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Blegging the power of the bleg http://gov2.net.au/blog/2009/12/13/blegging-the-power-of-the-bleg/ http://gov2.net.au/blog/2009/12/13/blegging-the-power-of-the-bleg/#comments Sun, 13 Dec 2009 12:59:27 +0000 Nicholas Gruen http://gov2.net.au/?p=1497 I was just reading the bleg – relatively successful it seems – of Michael Neilsen seeking information on the fascinating phenomenon of some of Intel’s chips which were designed without any single person knowing the whole story about how they were designed.  Sounds a bit like government.  Anyway, it struck me that if people out there have any examples of particularly successful blegs which have turned up needles in haystacks which have turned out to be very helpful to whomever has blegged – preferably in a government context but neither bleggers nor beggers can be choosers – can they please come forward with examples in comments documented with links.

Also we’re trying to come up with a nice diagram to encapsulate our message which is summed up in the para below.  Haven’t read it?  No – that’s because since we’ve stepped back and had a look at our Draft Report we’ve seen that this seems to be our core message – from the current draft of the final (no promises it will appear in precisely this form). (And we’ve taken note that a blood feud will ensue if we remove the Google Group’s excellent definition of Govt 2.0 and it seems to be staying in – so far anyway). So here is the quote and the diagram. Please sing out if you can improve the diagram.

Government 2.0 involves a public policy shift to create a culture of openness and transparency, where government is willing to engage with and listen to its citizens; and to make available the vast national resource of non-sensitive public sector information. Government 2.0 empowers citizens and public servants alike to directly collaborate in their own governance by harnessing the opportunities presented by technology.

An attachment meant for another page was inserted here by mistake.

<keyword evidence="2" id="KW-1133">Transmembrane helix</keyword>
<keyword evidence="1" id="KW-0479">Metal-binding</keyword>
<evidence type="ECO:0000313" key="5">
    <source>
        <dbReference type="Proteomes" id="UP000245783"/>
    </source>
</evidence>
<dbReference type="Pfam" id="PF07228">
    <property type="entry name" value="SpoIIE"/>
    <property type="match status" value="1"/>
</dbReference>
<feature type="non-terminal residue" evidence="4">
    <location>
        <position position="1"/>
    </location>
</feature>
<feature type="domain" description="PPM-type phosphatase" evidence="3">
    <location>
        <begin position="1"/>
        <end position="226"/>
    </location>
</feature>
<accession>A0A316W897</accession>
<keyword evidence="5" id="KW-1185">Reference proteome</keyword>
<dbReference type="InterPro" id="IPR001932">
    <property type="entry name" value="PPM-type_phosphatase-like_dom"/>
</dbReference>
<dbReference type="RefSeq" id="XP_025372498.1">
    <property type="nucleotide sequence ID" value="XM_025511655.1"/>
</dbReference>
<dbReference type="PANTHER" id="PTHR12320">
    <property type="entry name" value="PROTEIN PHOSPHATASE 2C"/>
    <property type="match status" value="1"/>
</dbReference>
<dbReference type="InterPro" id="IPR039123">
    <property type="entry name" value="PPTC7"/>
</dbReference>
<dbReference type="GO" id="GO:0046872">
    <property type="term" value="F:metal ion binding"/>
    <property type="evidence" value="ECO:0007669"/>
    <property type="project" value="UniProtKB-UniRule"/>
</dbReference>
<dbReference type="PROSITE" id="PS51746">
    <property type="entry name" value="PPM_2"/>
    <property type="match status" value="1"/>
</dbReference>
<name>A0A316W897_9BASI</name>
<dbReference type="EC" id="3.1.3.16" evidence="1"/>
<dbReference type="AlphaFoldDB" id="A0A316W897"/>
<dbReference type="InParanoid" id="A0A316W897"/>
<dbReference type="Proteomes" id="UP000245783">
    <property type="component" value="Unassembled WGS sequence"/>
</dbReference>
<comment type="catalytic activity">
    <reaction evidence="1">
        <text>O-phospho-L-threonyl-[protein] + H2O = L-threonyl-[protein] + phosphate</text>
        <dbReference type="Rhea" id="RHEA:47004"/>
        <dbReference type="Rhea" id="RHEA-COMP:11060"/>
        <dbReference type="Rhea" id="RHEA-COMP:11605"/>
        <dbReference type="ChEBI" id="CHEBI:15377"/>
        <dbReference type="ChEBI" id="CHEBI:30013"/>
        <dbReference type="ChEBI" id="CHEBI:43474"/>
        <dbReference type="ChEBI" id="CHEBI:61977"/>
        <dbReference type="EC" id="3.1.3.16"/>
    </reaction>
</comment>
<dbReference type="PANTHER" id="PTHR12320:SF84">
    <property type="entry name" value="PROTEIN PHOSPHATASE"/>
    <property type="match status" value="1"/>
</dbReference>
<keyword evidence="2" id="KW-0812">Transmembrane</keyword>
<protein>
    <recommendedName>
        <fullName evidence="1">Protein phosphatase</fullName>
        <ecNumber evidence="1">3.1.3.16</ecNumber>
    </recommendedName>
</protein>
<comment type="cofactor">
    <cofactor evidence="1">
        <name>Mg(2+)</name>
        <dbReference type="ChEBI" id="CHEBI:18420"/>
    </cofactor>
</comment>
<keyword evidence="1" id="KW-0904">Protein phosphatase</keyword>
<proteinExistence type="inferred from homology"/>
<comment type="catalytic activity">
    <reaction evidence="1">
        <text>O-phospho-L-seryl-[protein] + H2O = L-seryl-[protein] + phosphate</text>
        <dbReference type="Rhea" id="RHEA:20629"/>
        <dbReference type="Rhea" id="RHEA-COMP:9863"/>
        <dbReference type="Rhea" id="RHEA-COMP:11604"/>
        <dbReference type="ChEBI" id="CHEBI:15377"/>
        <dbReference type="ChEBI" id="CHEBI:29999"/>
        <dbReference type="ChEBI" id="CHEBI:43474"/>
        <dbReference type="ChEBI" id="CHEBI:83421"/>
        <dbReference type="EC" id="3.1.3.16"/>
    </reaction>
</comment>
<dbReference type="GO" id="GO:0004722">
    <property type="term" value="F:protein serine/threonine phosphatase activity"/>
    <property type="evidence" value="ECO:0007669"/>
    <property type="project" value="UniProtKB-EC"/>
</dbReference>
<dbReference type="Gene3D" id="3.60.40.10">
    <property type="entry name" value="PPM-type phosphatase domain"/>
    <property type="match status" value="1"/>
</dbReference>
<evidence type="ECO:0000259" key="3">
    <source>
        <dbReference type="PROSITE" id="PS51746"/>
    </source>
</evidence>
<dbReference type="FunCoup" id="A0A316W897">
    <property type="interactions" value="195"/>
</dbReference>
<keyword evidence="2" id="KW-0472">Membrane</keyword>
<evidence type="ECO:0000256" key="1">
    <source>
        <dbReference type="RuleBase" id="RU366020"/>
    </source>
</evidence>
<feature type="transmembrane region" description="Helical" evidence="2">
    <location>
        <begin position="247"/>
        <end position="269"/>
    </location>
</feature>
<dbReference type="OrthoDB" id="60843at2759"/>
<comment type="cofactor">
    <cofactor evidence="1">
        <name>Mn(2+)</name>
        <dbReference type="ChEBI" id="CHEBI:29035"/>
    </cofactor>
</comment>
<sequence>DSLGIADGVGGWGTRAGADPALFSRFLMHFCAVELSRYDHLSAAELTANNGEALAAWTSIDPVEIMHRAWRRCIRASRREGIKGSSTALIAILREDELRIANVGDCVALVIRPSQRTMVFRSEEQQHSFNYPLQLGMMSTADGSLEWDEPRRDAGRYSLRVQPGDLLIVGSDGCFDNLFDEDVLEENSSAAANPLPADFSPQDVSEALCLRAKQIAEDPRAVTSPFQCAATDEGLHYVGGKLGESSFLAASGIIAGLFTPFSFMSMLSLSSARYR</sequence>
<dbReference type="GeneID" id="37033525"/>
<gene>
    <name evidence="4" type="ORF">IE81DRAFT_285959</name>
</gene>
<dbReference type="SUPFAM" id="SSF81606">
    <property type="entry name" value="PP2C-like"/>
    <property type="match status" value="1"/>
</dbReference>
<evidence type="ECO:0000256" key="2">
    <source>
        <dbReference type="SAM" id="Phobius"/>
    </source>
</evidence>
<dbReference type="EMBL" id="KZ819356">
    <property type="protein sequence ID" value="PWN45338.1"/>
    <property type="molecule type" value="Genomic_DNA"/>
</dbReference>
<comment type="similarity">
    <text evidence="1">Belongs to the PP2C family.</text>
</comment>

The three pillars of Government 2.0 are:

  • The application of Web 2.0 collaborative tools and practices to the processes of government
  • Open access to public sector information (PSI)
  • Leadership, policy and governance to achieve the necessary shifts in public sector culture and practice

Government 2.0 will subtly change the relationship between government and its citizens.

Engagement Three Pillars

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The column of the draft report http://gov2.net.au/blog/2009/12/09/the-column-of-the-draft-report/ http://gov2.net.au/blog/2009/12/09/the-column-of-the-draft-report/#comments Wed, 09 Dec 2009 05:35:51 +0000 Nicholas Gruen http://gov2.net.au/?p=1472 Here’s yesterday’s column in the Financial Review coinciding with the release of our Draft Report. The Fin’s headline was “Web and open government a way to a better world” I couldn’t have put it better myself.

The expression Web 2.0 connotes the internet as a platform for collaboration of all kinds. It also connotes openness. Open standards permit interoperability allowing people to build on each others’ work. This makes the net the world’s first truly serendipitous network. It regularly bombards us with wonderful surprises – like blogs, Wikpedia, Flikr and Facebook. The potential of Web 2.0 to transform the ‘open government’ agenda – now itself identified by the term ‘Government 2.0’ – has been evident for some time. Obama made open government a centrepiece of his administration.

Australian government agencies have produced some wonderful Government 2.0 initiatives. But in the draft report we’ve just released, the Government 2.0 Taskforce found that Australia had yet to give the Government 2.0 co-ordinated, whole of government attention as the US, UK and New Zealand governments have done. And public agencies continue to act like owners rather than custodians of public data and information. Thus, although the Australian Government went to great lengths to get the word out about its last Budget, its inside asserts that “no part may be reproduced by any process without prior written permission”.

On Web 2.0 or collaborative web, search engines ensure people collaborate – even if they don’t’ know it – by harvesting the knowledge embedded in internet links and the preferences embodied in users’ choices about what they link to from search results to build ever more relevant search results. And collaborative web is serendipitous web, connecting people in improbable ways, enabling highly specific, local and ephemeral knowledge to be discovered and tapped.